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Published: Wednesday, 7/10/2002

Panel OKs Ohio's entry into multistate lottery

BY JIM PROVANCE
BLADE COLUMBUS BUREAU

COLUMBUS - A gambling study committee yesterday rubber-stamped Ohio's decision to enter a multistate lottery but did not resolve the question of whether the state should introduce slot machines at racetracks.

The Committee to Study the Impact of Gambling yesterday released its final report recommending more study into the economic benefits and social costs of so-called video lottery terminals, or VLTs.

It asks the lottery and horse-racing industry to pay more for treatment of gambling addiction, recommends a similar tax on charitable bingo, and suggests Michigan and other states that target Ohio gamblers pitch in too.

“That's a crazy concept,” said state Sen. Mark Mallory (D., Cincinnati). “Why don't we ask another state to help with our budget deficits?”

A supporter of slot machines at racetracks, he is among three members of the eight-man panel that will be recorded in opposition to the racetrack portions of the report. The advisory panel was established under the same law that paved the way for Ohio's entry into the nine-state MegaMillions game. It held several hearings over a period of two and a half months but had no budget for independent research.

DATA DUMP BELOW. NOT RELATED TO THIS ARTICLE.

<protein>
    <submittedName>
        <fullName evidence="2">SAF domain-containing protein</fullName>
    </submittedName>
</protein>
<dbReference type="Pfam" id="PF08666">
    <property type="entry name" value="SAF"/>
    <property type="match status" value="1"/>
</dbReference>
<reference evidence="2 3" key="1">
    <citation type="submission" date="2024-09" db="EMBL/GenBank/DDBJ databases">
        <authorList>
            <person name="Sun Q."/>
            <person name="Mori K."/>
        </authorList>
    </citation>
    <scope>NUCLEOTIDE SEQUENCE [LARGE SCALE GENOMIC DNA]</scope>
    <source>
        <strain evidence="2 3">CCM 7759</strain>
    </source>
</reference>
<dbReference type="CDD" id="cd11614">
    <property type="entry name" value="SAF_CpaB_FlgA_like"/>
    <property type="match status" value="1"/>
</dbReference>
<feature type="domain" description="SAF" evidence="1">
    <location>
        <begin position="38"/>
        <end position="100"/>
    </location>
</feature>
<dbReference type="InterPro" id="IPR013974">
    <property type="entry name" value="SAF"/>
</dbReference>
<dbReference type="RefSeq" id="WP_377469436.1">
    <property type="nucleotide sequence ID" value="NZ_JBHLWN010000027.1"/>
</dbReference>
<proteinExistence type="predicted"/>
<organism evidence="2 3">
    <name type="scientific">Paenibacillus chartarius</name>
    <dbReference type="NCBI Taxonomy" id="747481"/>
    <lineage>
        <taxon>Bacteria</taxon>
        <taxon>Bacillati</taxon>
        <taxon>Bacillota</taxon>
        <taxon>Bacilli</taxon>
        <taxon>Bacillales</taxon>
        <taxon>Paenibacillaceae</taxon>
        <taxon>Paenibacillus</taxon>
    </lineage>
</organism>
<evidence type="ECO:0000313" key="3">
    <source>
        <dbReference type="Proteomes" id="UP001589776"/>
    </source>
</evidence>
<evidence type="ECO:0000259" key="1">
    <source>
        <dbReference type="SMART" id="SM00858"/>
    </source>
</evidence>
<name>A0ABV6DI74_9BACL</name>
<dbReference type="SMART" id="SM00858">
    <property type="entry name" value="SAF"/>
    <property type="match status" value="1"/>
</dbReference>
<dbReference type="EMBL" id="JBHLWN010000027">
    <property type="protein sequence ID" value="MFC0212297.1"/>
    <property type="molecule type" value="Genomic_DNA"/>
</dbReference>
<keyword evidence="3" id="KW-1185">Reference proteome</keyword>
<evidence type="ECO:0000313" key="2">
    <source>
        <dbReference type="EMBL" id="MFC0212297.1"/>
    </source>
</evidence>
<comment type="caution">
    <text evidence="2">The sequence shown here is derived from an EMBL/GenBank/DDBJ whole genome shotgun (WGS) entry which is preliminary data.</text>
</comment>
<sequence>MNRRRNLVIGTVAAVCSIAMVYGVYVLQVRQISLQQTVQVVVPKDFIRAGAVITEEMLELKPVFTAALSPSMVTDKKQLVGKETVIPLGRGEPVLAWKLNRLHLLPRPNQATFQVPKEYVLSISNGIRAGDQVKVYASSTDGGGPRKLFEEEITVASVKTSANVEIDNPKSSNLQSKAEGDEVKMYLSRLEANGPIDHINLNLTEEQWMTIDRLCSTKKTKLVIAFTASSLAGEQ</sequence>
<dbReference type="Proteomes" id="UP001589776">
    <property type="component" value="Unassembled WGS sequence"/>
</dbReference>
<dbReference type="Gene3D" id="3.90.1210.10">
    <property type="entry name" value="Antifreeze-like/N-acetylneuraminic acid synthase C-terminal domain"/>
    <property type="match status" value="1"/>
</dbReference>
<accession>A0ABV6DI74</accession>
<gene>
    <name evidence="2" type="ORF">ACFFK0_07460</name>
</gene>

“I'm disappointed we weren't able to get into [VLTs] more, but we needed Ohio-specific data and we didn't have it,” said Chairman Don Mottley, a former Republican state representative from Dayton.

Ohio law authorizes the lottery, betting at seven horse-racing tracks and their off-track parlors, and charitable gaming, including bingo and instant scratch-off tickets. The state has resisted authorizing tracks like Raceway Park to install electronic slot machines to vie with states like West Virginia that use slot revenue to subsidize horse race purses. Gov. Bob Taft opposes the idea.

“I believe the budget situation will warrant another look at VLTs, and I'm sure that will happen near the end of the year,” said Mr. Mallory.

The study recommends that Ohio avoid full-fledged casinos like those in Michigan, as well as attempts to federalize Ohio land as Indian reservations for the purpose of creating casinos.

Although the committee questioned whether the racing industry will survive in Ohio without some enhancement of purses, it shed doubt on the industry's revenue estimates from slot machines.

The industry has suggested that profits could reach $916 million a year, including as much as $275 million for the state treasury. The committee estimated total profits would not exceed $343 million.



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